Egypt's military has said it sought a popular mandate to confront violence “with no time set for any moves” to end longstanding sit-ins by loyalists of deposed president Mohamed Morsi.
Huge demonstrations took place on 26 July, heeding a call by army chief General Abdel Fattah El-Sisi for Egyptians to demonstrate to grant him a mandate to confront "violence and terrorism.”
"There has been a misunderstanding that the [pro-Morsi] vigils would be dispersed a day later," Ali added.
Speculation has grown in recent days that the pro-Morsi sit-ins in Giza and Cairo would be dispersed soon after the Egyptian cabinet on Wednesday announced it had authorised the interior ministry to end the protests.
Egypt's interior ministry has since urged supporters of the toppled Islamist leader to end their two sizeable protest camps in Cairo, pledging a safe exit to whoever responds to the call. Morsi's loyalists nevertheless called for fresh rallies on Friday.
"The matter requires a lot of evaluation and calculations,” military spokesman Colonel Ahmed Ali told the London-based Arabic language newspaper Al-Sharq Al-Awsat on Friday. "This does not mean a retreat or [having been put under] pressure."
Ali affirmed the right to peaceful demonstrate, even if the demonstration lasts "for years" but stated that the pro-Morsi sit-ins have “departed from the peaceful context” and shown a “tendency towards violence” which is concurrent with “terrorism” and recurrent rocket attacks in the Sinai Peninsula.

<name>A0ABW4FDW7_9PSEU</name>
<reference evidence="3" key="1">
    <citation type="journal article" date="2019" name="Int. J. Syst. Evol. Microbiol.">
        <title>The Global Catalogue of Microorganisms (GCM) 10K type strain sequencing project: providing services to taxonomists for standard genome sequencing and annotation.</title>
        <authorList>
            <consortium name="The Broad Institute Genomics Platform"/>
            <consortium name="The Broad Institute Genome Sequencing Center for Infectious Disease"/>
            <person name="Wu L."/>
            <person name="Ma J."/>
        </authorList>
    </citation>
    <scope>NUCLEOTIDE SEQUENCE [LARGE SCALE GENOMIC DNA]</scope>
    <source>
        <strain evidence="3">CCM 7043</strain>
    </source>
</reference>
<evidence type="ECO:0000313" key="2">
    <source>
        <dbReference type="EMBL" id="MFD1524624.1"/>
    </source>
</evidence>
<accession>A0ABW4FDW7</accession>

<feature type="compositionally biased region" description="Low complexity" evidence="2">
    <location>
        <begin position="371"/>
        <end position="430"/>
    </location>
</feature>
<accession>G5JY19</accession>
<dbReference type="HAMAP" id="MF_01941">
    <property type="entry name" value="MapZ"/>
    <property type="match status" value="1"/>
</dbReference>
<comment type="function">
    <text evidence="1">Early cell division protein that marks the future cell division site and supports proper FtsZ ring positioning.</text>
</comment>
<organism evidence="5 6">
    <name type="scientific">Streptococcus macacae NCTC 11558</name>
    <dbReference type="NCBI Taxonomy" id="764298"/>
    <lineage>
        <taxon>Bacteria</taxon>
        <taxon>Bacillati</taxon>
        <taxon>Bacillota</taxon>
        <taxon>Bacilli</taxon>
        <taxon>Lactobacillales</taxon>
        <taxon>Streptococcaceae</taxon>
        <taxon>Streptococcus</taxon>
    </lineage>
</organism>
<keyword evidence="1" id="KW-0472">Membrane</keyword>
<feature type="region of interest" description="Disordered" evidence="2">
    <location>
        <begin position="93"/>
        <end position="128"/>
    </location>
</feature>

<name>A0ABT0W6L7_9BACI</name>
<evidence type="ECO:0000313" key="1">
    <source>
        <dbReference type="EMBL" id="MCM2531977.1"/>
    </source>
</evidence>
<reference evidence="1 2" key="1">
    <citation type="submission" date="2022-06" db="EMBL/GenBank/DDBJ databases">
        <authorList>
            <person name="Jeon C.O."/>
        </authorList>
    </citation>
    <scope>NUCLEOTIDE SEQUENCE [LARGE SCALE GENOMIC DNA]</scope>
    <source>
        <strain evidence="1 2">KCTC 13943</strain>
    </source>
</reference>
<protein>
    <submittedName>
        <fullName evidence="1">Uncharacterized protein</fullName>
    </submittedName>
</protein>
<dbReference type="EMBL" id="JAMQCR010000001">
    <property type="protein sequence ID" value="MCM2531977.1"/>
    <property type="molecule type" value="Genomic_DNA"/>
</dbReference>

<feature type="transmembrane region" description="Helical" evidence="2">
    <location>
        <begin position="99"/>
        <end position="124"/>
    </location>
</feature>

Dozens of security personnel have been killed in armed attacks on state buildings and outposts in Sinai since Morsi’s ouster on 3 July.
He went on to affirm that the pro-Morsi vigils are armed, citing deadly clashes with security and army officers resulting from marches and rallies in which weapons were used, "leaving deaths on both sides."
Last week, at least 80 pro-Morsi protesters were killed in clashes with police at a rally near the sit-in Cairo’s Nasr City.
The army seeks a “peaceful" means to break up the protest camps without any bloodshed, the spokesman added.
He reiterated plans for a fully inclusive army-backed roadmap with no "exclusion" or exceptional measures.
The Egyptian military has "entirely" placed itself outside the political landscape since the ouster of Morsi and the appointment of the head of the High Constitutional Court as caretaker president, Ali said.
"We decline any political role...We seek to fulfil an accurate, democratic form of the Egyptian revolution."